Ecologists working on the Pacific Hwy upgrade from Woolgoolga to Halfway Creek have overseen the relocation of a family of sugar gliders.
Ecologists working on the Pacific Hwy upgrade from Woolgoolga to Halfway Creek have overseen the relocation of a family of sugar gliders.

Squirrel glider family finds new home at Corindi Beach

A SQUIRREL glider family has been safely relocated to a new home at Corindi Beach by expert ecologists after the female and its young were found in a hollow tree near the Woolgoolga to Halfway Creek Pacific Hwy upgrade.

Pacific Highway General Manager Bob Higgins said the squirrel gliders were found at Hawthorn Close at Corindi Beach by workers carrying out vegetation clearing for the 14 kilometre upgrade.

"Roads and Maritime Services makes every effort to minimise impact on the environment and specialists have been engaged to carry out inspections during clearing for the new Pacific Highway alignment," Mr Higgins said.

To reduce the impact on native animals clearing is carried out in a two-step process.

"Firstly hollow-bearing trees are identified and marked in the area to be cleared and vegetation around these trees is removed.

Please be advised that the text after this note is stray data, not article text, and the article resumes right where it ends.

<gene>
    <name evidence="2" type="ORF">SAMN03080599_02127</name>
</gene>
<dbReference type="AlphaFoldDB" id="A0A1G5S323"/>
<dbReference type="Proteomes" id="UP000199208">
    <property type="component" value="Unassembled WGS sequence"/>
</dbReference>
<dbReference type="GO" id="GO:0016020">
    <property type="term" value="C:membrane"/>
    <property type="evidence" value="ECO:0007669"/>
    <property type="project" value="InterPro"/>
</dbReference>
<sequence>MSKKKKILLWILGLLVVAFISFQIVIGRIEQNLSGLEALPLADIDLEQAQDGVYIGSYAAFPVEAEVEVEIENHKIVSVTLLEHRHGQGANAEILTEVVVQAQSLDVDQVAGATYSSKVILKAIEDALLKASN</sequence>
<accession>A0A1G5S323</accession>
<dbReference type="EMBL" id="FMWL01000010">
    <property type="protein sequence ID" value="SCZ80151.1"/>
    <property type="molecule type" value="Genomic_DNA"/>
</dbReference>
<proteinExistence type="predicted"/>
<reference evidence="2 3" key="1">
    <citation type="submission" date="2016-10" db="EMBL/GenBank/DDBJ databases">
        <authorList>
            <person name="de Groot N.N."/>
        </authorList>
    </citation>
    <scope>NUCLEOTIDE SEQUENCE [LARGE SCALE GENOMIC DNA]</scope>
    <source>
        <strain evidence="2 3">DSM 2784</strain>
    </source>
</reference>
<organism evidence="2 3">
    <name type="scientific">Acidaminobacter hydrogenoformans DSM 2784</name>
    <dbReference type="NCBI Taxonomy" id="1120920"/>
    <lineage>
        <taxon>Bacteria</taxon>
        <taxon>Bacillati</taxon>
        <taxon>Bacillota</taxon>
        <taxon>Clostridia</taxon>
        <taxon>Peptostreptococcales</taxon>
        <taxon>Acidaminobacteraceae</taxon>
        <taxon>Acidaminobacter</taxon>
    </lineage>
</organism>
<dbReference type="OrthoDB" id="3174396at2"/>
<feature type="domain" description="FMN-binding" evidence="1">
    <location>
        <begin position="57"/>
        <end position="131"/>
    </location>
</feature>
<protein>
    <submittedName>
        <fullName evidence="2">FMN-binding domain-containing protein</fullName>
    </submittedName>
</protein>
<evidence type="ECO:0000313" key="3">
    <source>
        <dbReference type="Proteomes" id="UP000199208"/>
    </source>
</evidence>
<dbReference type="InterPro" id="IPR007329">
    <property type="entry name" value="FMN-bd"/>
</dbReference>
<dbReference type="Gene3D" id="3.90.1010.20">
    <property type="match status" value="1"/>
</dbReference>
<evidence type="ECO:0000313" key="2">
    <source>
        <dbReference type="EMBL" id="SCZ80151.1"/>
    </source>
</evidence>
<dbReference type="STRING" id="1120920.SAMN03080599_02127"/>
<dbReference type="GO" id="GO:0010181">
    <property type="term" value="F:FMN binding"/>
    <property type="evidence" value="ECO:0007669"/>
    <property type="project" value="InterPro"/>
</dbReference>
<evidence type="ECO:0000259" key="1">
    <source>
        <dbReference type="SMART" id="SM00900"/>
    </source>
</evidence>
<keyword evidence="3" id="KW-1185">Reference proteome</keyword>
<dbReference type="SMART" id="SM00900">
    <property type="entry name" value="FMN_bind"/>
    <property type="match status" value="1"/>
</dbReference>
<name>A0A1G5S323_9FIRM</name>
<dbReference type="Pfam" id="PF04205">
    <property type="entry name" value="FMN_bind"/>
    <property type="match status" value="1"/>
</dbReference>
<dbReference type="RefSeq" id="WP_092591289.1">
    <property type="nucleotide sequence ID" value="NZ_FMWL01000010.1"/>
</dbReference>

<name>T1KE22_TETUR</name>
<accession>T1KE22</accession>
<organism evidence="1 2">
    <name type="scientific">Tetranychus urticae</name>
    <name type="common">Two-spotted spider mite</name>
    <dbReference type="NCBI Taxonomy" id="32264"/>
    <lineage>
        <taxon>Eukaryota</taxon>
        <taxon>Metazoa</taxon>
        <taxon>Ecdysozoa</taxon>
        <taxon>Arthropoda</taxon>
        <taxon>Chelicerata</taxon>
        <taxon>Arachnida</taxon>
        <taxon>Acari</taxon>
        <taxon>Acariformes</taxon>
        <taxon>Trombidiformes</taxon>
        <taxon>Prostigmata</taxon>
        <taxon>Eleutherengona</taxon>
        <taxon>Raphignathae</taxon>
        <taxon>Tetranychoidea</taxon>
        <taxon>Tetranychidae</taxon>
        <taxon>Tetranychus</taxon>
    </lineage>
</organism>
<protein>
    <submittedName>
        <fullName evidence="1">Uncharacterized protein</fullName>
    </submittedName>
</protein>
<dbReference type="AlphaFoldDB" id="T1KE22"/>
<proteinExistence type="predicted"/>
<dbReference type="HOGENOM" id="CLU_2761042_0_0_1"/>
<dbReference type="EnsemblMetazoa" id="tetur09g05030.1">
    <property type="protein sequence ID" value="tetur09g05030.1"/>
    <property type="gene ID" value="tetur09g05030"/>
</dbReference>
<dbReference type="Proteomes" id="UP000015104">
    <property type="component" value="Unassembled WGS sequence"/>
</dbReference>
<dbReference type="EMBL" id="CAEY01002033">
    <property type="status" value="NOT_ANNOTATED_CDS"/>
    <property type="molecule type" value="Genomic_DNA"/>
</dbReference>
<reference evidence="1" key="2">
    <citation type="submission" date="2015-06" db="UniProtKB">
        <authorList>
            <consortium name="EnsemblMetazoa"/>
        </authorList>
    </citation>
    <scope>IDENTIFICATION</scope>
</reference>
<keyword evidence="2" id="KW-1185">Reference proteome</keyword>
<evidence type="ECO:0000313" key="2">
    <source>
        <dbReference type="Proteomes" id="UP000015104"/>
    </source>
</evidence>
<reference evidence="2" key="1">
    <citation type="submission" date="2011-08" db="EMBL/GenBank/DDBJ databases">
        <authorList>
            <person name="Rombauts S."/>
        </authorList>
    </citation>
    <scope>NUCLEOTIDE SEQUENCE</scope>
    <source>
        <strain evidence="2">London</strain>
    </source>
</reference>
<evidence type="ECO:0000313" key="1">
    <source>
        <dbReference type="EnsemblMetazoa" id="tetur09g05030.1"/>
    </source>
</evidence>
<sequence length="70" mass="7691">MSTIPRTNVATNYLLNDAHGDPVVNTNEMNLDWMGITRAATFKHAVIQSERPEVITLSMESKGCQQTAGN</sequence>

"Then each hollow-bearing tree is checked for animals as hollows can contain wildlife such as possums and gliders.

"The squirrel glider and her young were discovered by fauna specialists on site and were carefully removed from the tree before clearing and released outside the project where there are hollow trees and next boxes.

"The specialists also inspect habitat trees after clearing work to assist with the protection and rescue of native animals.

"About 13 structures are being built as part of the upgrade to ensure animals such as the native squirrel glider can safely cross the highway when it is complete."

Mr Higgins said Roads and Maritime takes seriously the safety of animals of all sizes.

"During drainage of a farm dam within the project area native aquatic species were collected and relocated to a nearby dam on a private property at Corindi Beach," he said.

"This included hundreds of bugs, a freshwater yabby and some eels."



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